Just as the sun dogs in North Dakota’s frigid winter sky are a thing of wonder, so too are the Standing Rock camps along the Cannonball River. These camps are resisting the Dakota Access Pipeline (DAPL), protecting water and sacred burial grounds. This struggle has brought more awareness to indigenous oppression and centuries of mistreatment since the colonization of North America.
In less than a year, and specifically in the last 6 months, the camps have experienced immense amounts of change as thousands of people have come and gone, drastic winter weather conditions appear, more infrastructure is implemented, tension and force elevate from police and DAPL security, and large amounts of trauma have been experienced, both physically and emotionally, from police brutality.
Coming home from Standing Rock, my mind is swirling with thoughts as there were many experiences in my two short weeks at camp. I came at a time when the camp is smaller in number (between 1,500-3,000 people, down from the previous estimated 20,000) and more energy is needing to be put into living well through the harsh winter, painted with blisteringly cold winds. Some are familiar with these conditions, while others are new- committed to see the project through, even if that means winter living. My time at camp only gives a snapshot.
I spent most of my days (and some nights) in a yurt set up as an allopathic support space, equipped for many minor medical needs and emergency interventions prior to EMS transport. I worked with many kinds of practitioners, from ER doctors and family physicians to wilderness EMTs and street medics. The medic village also includes yurts for herbal medicine, body work, and emotional wellbeing.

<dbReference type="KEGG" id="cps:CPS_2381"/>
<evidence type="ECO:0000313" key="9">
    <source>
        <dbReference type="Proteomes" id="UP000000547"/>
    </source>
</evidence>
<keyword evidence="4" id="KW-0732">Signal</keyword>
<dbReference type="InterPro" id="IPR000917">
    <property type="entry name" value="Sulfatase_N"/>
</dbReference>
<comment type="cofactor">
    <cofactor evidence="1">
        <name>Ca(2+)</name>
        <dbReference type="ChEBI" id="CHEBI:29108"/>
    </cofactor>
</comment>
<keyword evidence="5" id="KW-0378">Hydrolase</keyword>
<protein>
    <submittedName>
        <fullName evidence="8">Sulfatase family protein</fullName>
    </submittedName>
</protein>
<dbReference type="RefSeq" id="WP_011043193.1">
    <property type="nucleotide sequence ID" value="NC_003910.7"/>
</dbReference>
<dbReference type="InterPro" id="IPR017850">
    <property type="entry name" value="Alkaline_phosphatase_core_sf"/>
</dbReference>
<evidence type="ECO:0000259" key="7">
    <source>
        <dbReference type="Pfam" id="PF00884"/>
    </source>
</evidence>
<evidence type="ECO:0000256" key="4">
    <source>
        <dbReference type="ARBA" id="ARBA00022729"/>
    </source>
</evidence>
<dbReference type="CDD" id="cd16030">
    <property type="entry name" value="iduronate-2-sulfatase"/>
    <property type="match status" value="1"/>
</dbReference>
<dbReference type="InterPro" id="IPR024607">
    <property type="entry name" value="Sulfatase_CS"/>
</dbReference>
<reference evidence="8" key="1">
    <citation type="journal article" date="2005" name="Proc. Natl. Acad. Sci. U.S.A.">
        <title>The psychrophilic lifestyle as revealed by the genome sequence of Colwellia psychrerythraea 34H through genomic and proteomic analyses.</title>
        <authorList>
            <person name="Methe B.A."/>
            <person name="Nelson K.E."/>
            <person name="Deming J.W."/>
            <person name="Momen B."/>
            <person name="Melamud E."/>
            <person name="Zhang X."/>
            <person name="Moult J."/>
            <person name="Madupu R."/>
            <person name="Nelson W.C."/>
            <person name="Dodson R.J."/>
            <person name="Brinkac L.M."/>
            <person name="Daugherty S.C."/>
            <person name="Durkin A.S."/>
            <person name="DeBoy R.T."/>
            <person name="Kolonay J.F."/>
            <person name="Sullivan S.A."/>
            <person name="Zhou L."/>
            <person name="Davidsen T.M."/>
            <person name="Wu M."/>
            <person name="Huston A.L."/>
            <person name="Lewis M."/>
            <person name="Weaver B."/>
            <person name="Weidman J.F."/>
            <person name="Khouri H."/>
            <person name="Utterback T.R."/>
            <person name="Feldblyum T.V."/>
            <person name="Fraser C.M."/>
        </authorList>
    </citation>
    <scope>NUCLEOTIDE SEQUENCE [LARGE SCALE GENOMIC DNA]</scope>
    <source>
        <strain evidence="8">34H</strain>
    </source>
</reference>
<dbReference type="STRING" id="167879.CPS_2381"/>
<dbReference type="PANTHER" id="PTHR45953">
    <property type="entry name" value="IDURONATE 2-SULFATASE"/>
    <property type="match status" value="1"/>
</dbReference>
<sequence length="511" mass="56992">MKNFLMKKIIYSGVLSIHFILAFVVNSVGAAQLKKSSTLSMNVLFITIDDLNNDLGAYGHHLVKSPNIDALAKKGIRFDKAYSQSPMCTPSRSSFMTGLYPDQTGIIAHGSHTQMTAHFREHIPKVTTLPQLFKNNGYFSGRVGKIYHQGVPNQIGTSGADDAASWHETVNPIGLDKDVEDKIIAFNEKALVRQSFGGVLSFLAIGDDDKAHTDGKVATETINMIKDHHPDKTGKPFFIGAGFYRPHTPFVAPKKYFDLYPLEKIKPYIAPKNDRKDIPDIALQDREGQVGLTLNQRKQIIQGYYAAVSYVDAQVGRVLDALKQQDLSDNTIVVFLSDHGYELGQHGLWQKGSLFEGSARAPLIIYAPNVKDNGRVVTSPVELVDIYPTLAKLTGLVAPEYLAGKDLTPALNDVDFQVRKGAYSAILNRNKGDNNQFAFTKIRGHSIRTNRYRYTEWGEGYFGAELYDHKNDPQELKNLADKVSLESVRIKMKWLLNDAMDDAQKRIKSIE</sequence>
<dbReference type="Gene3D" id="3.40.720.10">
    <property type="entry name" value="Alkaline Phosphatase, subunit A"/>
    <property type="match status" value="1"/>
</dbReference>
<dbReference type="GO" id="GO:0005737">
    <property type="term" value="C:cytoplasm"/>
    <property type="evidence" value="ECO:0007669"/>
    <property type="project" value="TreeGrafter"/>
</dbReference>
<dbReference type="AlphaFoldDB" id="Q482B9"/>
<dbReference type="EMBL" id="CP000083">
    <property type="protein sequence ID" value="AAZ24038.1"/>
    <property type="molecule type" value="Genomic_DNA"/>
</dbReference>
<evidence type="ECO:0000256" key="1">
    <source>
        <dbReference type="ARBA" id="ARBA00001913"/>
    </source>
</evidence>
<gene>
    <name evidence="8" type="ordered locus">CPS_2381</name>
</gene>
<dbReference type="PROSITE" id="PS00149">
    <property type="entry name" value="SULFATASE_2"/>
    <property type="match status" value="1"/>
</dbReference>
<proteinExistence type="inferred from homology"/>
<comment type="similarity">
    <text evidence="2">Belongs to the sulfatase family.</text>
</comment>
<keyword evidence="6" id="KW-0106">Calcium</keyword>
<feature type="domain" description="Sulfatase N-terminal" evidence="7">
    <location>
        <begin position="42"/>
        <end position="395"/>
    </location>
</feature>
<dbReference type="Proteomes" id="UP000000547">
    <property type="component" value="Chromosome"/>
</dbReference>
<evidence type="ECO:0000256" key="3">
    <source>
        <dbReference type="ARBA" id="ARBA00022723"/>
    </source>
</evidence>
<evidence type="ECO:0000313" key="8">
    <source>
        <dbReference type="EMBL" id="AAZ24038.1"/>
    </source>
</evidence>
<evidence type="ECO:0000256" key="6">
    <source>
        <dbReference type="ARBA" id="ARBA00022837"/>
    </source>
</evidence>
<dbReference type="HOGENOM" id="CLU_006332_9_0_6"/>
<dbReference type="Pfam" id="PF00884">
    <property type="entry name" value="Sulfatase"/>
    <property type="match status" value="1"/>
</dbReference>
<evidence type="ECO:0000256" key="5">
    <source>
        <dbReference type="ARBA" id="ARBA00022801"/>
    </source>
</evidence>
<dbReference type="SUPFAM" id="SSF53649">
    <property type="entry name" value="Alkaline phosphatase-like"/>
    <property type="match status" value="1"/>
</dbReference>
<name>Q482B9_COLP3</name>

I must admit that I was fairly overwhelmed by the chaos that is bound to accompany a camp made up of a ranging compilation of characters with various backgrounds and different reasons for coming, with no centralized organization. Though whenever I felt overwhelmed, I remembered what all has been accomplished, in only a few months, by an ever changing crew of people donating their time and supplies. It is really impressive. Still chaotic, but impressive…
Throughout the whole camp there is a collective understanding that people need to take care of each other, especially while living with less modern resources in extreme weather. A Lakota man told me, “It is the native way to think about the whole group and not just the self. That is how creator wants us to live.”
I was especially touched by the care given to elders. Everyone always ensures they have ample firewood, food, unfrozen drinking water, and medical needs met. The reward for elder care is the time spent with them listening to their stories and absorbing their wisdom. It is rare to see this dynamic in the “real” (but-not-so-real) world, where many of our elders’ stories are lost with no ears to listen. Many elders at the camp hold stories from previous resistance efforts and older life-ways that we are all desperately needing to reclaim. To be an elder in camp is an honor.
One elder would report to me how many times that day he mooned the DAPL helicopter (which surveils the camp despite it being a no-fly zone). “Got ’em twice today! One was a straight on shot!! It was cold, but worth it…” he’d say. I think this wise humor can be good medicine in a place where people are facing terrifying machines targeting them and tearing apart their land.
What I want to convey in this reflection is not just how destructive DAPL is, though that is true. But I also want to share a glimpse into the beauty of camp’s chaotic daily life, which holds many lessons for those of us out here in the “real” (but-not-so-real) world.
For more information about the medical team supporting the DAPL resistance, visit Standing Rock Medic and Healer Council
**Please note, I did not take these pictures, though I feel they accurately represent what I saw.